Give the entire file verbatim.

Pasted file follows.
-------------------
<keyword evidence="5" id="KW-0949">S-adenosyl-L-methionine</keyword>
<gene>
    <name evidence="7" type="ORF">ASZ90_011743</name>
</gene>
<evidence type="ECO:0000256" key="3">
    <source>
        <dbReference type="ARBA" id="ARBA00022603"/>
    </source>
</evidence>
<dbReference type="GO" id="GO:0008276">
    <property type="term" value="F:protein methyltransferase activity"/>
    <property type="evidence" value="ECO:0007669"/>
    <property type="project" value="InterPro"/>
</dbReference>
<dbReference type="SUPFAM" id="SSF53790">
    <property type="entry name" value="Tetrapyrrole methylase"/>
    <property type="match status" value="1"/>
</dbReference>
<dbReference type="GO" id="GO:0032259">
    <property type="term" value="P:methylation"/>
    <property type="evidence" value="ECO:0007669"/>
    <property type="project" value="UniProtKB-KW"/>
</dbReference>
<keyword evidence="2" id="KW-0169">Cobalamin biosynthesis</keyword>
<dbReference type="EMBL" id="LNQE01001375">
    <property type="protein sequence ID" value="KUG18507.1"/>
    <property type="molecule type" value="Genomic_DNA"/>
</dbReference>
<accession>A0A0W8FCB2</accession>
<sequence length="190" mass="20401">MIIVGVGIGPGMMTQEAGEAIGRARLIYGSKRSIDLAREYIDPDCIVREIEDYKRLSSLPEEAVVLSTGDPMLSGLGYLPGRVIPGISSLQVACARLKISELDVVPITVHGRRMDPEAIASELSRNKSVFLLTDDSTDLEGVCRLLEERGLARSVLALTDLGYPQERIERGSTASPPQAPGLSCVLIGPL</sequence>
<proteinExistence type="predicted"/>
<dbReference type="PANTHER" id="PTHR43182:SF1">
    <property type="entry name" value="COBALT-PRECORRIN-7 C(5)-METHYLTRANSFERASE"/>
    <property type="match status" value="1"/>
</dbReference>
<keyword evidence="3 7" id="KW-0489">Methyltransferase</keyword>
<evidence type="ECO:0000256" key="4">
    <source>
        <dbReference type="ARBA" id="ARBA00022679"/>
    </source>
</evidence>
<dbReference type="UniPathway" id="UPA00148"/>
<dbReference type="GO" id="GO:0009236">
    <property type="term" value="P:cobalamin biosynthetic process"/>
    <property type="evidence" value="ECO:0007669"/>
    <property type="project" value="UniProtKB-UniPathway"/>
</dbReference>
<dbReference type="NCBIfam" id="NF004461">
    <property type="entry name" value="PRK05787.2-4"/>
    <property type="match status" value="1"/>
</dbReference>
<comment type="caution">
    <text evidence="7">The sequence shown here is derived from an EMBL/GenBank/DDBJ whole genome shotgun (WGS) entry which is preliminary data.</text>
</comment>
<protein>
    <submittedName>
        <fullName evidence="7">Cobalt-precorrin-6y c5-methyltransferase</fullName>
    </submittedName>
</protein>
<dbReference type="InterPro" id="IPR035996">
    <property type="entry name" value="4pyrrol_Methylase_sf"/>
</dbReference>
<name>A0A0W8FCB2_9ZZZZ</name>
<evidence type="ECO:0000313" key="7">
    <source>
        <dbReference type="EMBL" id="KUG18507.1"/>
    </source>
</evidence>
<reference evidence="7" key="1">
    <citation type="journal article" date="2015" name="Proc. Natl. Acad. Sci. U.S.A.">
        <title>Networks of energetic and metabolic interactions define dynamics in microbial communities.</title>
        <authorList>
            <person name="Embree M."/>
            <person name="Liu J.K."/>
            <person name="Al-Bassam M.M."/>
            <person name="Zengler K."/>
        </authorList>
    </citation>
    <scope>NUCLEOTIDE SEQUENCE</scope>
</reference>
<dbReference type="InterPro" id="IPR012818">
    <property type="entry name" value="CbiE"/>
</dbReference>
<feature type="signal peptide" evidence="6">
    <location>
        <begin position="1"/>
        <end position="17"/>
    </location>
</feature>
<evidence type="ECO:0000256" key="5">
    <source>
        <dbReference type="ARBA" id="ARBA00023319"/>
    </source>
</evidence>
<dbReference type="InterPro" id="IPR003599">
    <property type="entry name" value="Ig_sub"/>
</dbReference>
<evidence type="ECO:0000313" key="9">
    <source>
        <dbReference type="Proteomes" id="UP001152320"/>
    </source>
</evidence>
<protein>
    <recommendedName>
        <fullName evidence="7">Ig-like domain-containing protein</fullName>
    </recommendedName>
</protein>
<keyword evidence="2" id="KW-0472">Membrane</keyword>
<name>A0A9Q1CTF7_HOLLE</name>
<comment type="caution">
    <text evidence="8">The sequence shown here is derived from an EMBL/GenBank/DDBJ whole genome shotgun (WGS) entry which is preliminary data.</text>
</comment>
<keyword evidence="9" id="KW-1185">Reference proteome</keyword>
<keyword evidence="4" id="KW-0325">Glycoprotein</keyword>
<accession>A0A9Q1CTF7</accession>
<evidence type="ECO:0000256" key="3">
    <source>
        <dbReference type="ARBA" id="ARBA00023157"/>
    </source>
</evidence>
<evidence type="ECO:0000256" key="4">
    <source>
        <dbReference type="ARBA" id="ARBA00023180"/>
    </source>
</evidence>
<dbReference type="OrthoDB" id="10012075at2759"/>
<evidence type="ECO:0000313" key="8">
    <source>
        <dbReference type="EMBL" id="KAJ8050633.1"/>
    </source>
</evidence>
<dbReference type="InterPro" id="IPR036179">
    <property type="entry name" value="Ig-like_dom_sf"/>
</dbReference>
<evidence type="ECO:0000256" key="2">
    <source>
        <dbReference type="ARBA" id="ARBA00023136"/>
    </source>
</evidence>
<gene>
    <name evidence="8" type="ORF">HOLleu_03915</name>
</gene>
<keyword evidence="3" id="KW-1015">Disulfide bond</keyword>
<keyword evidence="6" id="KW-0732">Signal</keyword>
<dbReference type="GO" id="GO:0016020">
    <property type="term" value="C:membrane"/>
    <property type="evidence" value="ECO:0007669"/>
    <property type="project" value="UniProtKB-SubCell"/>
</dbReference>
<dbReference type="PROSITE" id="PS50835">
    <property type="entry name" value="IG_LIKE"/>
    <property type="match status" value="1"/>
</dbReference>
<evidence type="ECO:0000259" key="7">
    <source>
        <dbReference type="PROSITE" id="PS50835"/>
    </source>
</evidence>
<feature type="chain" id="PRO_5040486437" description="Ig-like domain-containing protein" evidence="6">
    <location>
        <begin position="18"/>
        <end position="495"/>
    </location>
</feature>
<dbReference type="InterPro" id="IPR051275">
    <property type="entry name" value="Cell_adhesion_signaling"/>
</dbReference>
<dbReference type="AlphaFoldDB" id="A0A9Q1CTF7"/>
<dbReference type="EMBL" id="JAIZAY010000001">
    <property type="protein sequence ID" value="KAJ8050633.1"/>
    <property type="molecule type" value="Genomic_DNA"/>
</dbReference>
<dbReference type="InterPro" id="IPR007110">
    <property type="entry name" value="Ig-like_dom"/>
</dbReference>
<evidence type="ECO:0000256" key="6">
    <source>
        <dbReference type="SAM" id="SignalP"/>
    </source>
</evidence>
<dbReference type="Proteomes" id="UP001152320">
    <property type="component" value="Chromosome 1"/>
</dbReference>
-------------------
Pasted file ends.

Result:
<keyword evidence="5" id="KW-0949">S-adenosyl-L-methionine</keyword>
<gene>
    <name evidence="7" type="ORF">ASZ90_011743</name>
</gene>
<evidence type="ECO:0000256" key="3">
    <source>
        <dbReference type="ARBA" id="ARBA00022603"/>
    </source>
</evidence>
<dbReference type="GO" id="GO:0008276">
    <property type="term" value="F:protein methyltransferase activity"/>
    <property type="evidence" value="ECO:0007669"/>
    <property type="project" value="InterPro"/>
</dbReference>
<dbReference type="SUPFAM" id="SSF53790">
    <property type="entry name" value="Tetrapyrrole methylase"/>
    <property type="match status" value="1"/>
</dbReference>
<dbReference type="GO" id="GO:0032259">
    <property type="term" value="P:methylation"/>
    <property type="evidence" value="ECO:0007669"/>
    <property type="project" value="UniProtKB-KW"/>
</dbReference>
<keyword evidence="2" id="KW-0169">Cobalamin biosynthesis</keyword>
<dbReference type="EMBL" id="LNQE01001375">
    <property type="protein sequence ID" value="KUG18507.1"/>
    <property type="molecule type" value="Genomic_DNA"/>
</dbReference>
<accession>A0A0W8FCB2</accession>
<sequence length="190" mass="20401">MIIVGVGIGPGMMTQEAGEAIGRARLIYGSKRSIDLAREYIDPDCIVREIEDYKRLSSLPEEAVVLSTGDPMLSGLGYLPGRVIPGISSLQVACARLKISELDVVPITVHGRRMDPEAIASELSRNKSVFLLTDDSTDLEGVCRLLEERGLARSVLALTDLGYPQERIERGSTASPPQAPGLSCVLIGPL</sequence>
<proteinExistence type="predicted"/>
<dbReference type="PANTHER" id="PTHR43182:SF1">
    <property type="entry name" value="COBALT-PRECORRIN-7 C(5)-METHYLTRANSFERASE"/>
    <property type="match status" value="1"/>
</dbReference>
<keyword evidence="3 7" id="KW-0489">Methyltransferase</keyword>
<evidence type="ECO:0000256" key="4">
    <source>
        <dbReference type="ARBA" id="ARBA00022679"/>
    </source>
</evidence>
<dbReference type="UniPathway" id="UPA00148"/>
<dbReference type="GO" id="GO:0009236">
    <property type="term" value="P:cobalamin biosynthetic process"/>
    <property type="evidence" value="ECO:0007669"/>
    <property type="project" value="UniProtKB-UniPathway"/>
</dbReference>
<dbReference type="NCBIfam" id="NF004461">
    <property type="entry name" value="PRK05787.2-4"/>
    <property type="match status" value="1"/>
</dbReference>
<comment type="caution">
    <text evidence="7">The sequence shown here is derived from an EMBL/GenBank/DDBJ whole genome shotgun (WGS) entry which is preliminary data.</text>
</comment>
<protein>
    <submittedName>
        <fullName evidence="7">Cobalt-precorrin-6y c5-methyltransferase</fullName>
    </submittedName>
</protein>
<dbReference type="InterPro" id="IPR035996">
    <property type="entry name" value="4pyrrol_Methylase_sf"/>
</dbReference>
<name>A0A0W8FCB2_9ZZZZ</name>
<evidence type="ECO:0000313" key="7">
    <source>
        <dbReference type="EMBL" id="KUG18507.1"/>
    </source>
</evidence>
<reference evidence="7" key="1">
    <citation type="journal article" date="2015" name="Proc. Natl. Acad. Sci. U.S.A.">
        <title>Networks of energetic and metabolic interactions define dynamics in microbial communities.</title>
        <authorList>
            <person name="Embree M."/>
            <person name="Liu J.K."/>
            <person name="Al-Bassam M.M."/>
            <person name="Zengler K."/>
        </authorList>
    </citation>
    <scope>NUCLEOTIDE SEQUENCE</scope>
</reference>
<dbReference type="InterPro" id="IPR012818">
    <property type="entry name" value="CbiE"/>
</dbReference>
<feature type="signal peptide" evidence="6">
    <location>
        <begin position="1"/>
        <end position="17"/>
    </location>
</feature>
<evidence type="ECO:0000256" key="5">
    <source>
        <dbReference type="ARBA" id="ARBA00023319"/>
    </source>
</evidence>
<dbReference type="InterPro" id="IPR003599">
    <property type="entry name" value="Ig_sub"/>
</dbReference>
<evidence type="ECO:0000313" key="9">
    <source>
        <dbReference type="Proteomes" id="UP001152320"/>
    </source>
</evidence>
<protein>
    <recommendedName>
        <fullName evidence="7">Ig-like domain-containing protein</fullName>
    </recommendedName>
</protein>
<keyword evidence="2" id="KW-0472">Membrane</keyword>
<name>A0A9Q1CTF7_HOLLE</name>
<comment type="caution">
    <text evidence="8">The sequence shown here is derived from an EMBL/GenBank/DDBJ whole genome shotgun (WGS) entry which is preliminary data.</text>
</comment>
<keyword evidence="9" id="KW-1185">Reference proteome</keyword>
<keyword evidence="4" id="KW-0325">Glycoprotein</keyword>
<accession>A0A9Q1CTF7</accession>
<evidence type="ECO:0000256" key="3">
    <source>
        <dbReference type="ARBA" id="ARBA00023157"/>
    </source>
</evidence>
<evidence type="ECO:0000256" key="4">
    <source>
        <dbReference type="ARBA" id="ARBA00023180"/>
    </source>
</evidence>
<dbReference type="OrthoDB" id="10012075at2759"/>
<evidence type="ECO:0000313" key="8">
    <source>
        <dbReference type="EMBL" id="KAJ8050633.1"/>
    </source>
</evidence>
<dbReference type="InterPro" id="IPR036179">
    <property type="entry name" value="Ig-like_dom_sf"/>
</dbReference>
<evidence type="ECO:0000256" key="2">
    <source>
        <dbReference type="ARBA" id="ARBA00023136"/>
    </source>
</evidence>
<gene>
    <name evidence="8" type="ORF">HOLleu_03915</name>
</gene>
<keyword evidence="3" id="KW-1015">Disulfide bond</keyword>
<keyword evidence="6" id="KW-0732">Signal</keyword>
<dbReference type="GO" id="GO:0016020">
    <property type="term" value="C:membrane"/>
    <property type="evidence" value="ECO:0007669"/>
    <property type="project" value="UniProtKB-SubCell"/>
</dbReference>
<dbReference type="PROSITE" id="PS50835">
    <property type="entry name" value="IG_LIKE"/>
    <property type="match status" value="1"/>
</dbReference>
<evidence type="ECO:0000259" key="7">
    <source>
        <dbReference type="PROSITE" id="PS50835"/>
    </source>
</evidence>
<feature type="chain" id="PRO_5040486437" description="Ig-like domain-containing protein" evidence="6">
    <location>
        <begin position="18"/>
        <end position="495"/>
    </location>
</feature>
<dbReference type="InterPro" id="IPR051275">
    <property type="entry name" value="Cell_adhesion_signaling"/>
</dbReference>
<dbReference type="AlphaFoldDB" id="A0A9Q1CTF7"/>
<dbReference type="EMBL" id="JAIZAY010000001">
    <property type="protein sequence ID" value="KAJ8050633.1"/>
    <property type="molecule type" value="Genomic_DNA"/>
</dbReference>
<dbReference type="InterPro" id="IPR007110">
    <property type="entry name" value="Ig-like_dom"/>
</dbReference>
<evidence type="ECO:0000256" key="6">
    <source>
        <dbReference type="SAM" id="SignalP"/>
    </source>
</evidence>
<dbReference type="Proteomes" id="UP001152320">
    <property type="component" value="Chromosome 1"/>
</dbReference>